Time to soup up your menu

20 September 2007 by
Time to soup up your menu

Soup is cheap and easy to prepare, and remains a firm favourite with diners, with both traditional hearty varieties and healthier options proving popular. Emma White reports

Soup is one of the most versatile dishes on a menu and retains its position as the number one UK starter and eighth most popular food eaten out of home. Inexpensive and simple to prepare, it's a dish that can be positioned as a simple starter option, indulgent hearty meal or an "on-the-go" snack.

It also suits the trend towards grazing in preference to the traditional three set meals a day.

Wholesome traditional varieties remain popular, although the trend towards healthier eating and the publicity of the "five-a-day" campaign is driving sales of more varied fresh options and reduced-fat and -salt recipes.

TNS Foodservice statistics show that women aged over 35 represent the largest portion of the soup-eating population, followed by men aged over 45, while children consume soup least often.

"Operators that don't have soup on the menu are missing out on the huge profit potential the dish offers," says Laurence Smith, category marketing director for Unilever Foodsolutions, whose brands include the ambient 15-flavour range of Knorr 100 per cent Soup. "The secret is to keep soup fresh and different," he says.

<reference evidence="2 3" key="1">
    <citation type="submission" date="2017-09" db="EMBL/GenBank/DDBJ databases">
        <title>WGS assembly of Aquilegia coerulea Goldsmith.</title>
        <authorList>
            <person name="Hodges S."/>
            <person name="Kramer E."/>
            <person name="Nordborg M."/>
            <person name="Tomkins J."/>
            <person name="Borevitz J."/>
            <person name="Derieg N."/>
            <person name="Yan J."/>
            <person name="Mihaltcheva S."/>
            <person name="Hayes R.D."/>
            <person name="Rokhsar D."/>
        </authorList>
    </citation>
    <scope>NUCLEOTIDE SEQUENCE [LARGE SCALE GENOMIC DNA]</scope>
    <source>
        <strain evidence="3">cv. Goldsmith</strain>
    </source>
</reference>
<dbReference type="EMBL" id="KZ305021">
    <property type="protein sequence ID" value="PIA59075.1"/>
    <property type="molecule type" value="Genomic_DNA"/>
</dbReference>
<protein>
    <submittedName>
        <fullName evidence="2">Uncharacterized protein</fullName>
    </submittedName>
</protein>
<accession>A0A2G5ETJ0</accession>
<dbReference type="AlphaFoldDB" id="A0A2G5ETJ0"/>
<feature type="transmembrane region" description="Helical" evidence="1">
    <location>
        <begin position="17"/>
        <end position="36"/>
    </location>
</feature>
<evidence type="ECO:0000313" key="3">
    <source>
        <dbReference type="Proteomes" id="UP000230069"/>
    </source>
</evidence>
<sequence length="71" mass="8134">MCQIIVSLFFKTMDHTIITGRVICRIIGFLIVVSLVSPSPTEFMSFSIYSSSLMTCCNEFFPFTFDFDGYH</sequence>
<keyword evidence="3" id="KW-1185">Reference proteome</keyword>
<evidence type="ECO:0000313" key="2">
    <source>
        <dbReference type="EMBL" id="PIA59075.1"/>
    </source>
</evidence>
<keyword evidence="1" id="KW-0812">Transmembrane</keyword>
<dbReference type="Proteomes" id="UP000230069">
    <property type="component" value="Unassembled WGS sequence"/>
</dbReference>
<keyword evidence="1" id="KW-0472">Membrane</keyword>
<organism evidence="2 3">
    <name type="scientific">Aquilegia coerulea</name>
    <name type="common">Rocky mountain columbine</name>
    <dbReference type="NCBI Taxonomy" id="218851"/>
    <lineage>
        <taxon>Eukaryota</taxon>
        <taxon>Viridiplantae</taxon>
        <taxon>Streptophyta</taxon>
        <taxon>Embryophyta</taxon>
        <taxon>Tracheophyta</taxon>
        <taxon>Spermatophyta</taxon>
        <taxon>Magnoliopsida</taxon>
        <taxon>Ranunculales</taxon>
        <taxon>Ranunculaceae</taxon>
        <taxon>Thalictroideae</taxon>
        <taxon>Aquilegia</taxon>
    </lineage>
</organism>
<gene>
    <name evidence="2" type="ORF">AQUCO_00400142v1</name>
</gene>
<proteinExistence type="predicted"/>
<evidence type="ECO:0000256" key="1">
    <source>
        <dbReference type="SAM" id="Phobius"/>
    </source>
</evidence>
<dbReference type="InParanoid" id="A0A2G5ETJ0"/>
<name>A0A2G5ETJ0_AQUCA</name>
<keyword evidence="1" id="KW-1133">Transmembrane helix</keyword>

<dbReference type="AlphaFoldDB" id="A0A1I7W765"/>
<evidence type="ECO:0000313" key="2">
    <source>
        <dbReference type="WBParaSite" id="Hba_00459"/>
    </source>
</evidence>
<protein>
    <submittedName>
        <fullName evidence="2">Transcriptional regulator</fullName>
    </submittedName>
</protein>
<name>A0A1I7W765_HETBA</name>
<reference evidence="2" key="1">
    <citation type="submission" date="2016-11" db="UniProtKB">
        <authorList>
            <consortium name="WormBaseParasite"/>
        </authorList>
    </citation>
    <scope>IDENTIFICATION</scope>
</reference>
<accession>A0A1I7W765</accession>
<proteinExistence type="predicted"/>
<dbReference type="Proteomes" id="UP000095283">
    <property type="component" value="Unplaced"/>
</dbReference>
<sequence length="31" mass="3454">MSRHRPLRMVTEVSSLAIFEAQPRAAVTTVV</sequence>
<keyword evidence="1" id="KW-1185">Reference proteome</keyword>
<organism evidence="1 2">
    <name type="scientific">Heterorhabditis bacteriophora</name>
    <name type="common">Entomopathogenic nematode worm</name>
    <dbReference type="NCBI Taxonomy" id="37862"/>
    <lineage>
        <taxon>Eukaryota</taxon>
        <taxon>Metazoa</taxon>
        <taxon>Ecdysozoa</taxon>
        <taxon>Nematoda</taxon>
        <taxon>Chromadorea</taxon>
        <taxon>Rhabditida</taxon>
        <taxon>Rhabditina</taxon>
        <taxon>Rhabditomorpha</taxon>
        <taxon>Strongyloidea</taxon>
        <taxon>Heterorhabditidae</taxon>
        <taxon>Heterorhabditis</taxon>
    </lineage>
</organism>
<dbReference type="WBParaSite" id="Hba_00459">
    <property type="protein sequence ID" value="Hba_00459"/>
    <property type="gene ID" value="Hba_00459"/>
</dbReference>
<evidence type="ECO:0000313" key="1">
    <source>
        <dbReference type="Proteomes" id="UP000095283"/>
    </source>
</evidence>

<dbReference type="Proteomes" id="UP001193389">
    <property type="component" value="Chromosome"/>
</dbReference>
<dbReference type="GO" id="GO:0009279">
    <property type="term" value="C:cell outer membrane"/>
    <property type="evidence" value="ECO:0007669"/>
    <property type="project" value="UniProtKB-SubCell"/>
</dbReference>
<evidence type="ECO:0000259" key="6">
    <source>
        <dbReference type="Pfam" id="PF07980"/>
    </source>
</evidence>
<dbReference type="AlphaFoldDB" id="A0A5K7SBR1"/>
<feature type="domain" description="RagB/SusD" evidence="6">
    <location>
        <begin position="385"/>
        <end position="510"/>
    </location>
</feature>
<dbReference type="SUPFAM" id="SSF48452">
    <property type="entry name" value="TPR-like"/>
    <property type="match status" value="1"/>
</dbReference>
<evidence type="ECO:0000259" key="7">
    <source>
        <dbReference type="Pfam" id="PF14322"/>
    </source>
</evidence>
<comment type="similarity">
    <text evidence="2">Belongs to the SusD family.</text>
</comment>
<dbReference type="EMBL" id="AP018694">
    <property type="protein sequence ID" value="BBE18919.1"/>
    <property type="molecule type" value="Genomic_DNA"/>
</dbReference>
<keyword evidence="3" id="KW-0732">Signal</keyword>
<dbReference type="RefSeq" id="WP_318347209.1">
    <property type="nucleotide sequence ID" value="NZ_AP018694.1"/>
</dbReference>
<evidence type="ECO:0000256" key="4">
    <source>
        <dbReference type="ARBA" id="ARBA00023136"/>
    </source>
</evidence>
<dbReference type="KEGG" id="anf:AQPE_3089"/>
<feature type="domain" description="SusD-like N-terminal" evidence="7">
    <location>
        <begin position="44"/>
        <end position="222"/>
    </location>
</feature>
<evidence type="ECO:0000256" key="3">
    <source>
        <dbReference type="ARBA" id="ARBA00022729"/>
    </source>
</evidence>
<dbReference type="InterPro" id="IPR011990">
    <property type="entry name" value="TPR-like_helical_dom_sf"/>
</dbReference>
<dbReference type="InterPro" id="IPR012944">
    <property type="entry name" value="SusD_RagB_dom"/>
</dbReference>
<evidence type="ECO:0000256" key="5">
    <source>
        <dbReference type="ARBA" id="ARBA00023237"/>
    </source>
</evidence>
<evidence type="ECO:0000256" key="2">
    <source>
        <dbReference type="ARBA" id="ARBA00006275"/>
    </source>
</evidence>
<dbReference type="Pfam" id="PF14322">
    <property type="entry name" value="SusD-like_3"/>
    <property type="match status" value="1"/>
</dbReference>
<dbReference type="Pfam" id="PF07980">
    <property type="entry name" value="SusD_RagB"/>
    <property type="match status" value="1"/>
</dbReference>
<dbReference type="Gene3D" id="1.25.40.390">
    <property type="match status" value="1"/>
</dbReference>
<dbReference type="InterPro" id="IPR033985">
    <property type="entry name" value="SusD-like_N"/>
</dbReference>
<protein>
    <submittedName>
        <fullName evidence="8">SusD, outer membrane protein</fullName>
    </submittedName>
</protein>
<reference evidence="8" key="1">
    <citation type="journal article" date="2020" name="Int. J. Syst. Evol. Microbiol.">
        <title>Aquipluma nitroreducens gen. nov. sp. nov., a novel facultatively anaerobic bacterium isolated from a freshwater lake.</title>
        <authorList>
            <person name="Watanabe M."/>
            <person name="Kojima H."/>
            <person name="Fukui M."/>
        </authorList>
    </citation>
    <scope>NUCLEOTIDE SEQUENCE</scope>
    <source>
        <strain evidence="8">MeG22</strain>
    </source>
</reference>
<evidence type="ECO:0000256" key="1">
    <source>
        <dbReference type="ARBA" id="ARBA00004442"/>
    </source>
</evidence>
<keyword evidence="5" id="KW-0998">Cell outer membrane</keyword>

At Nestlé Foodservices, whose Maggi range of soup mixes incorporates 12 popular varieties from wild mushroom to French onion, marketing director Martin Lines suggests offering Mediterranean and Asian flavours on the specials menu as an alternative to the popular traditional choices.

Continental flavours

"Introducing Continental and Asian flavours is relatively simple," he says, citing pak choi, bean sprouts, egg noodles, cooked prawns, lime juice, ginger and chilli as the sort of ingredients that can be added to a basic spring vegetable soup to create an Asian hot and sour-style soup.

Mainstays are still important to the soup menu, however, with TNS Foodservice data revealing that vegetable and tomato remain the most popular flavours among consumers. Baxters potato and leek soup is its food service best seller among the 26 flavours in its Good as Home-Made frozen range, which includes the more unusual seasonal courgette and crème fraîche. Likewise, the Heinz Taste of Home range is inspired by home-made stews and casseroles, while Premier Foods' McDougalls brand offers 17 instant soup varieties, including broccoli and Stilton and asparagus.

Premier Foods development chef Mark Rigby advises caterers to make the most of increased consumer awareness of seasonality. "To really offer customers the best-tasting and most memorable soup, use seasonal ingredients such as, this autumn, root vegetables, parsnips and swede as well as types of squashes including pumpkin, marrow and squash itself," he says. The company suggests adding value to ready-made soups by adding extra ingredients such as fresh parsnips, sugar and paprika to vegetable soup and chopped celery, ground ginger and sherry to broccoli and Stilton soup.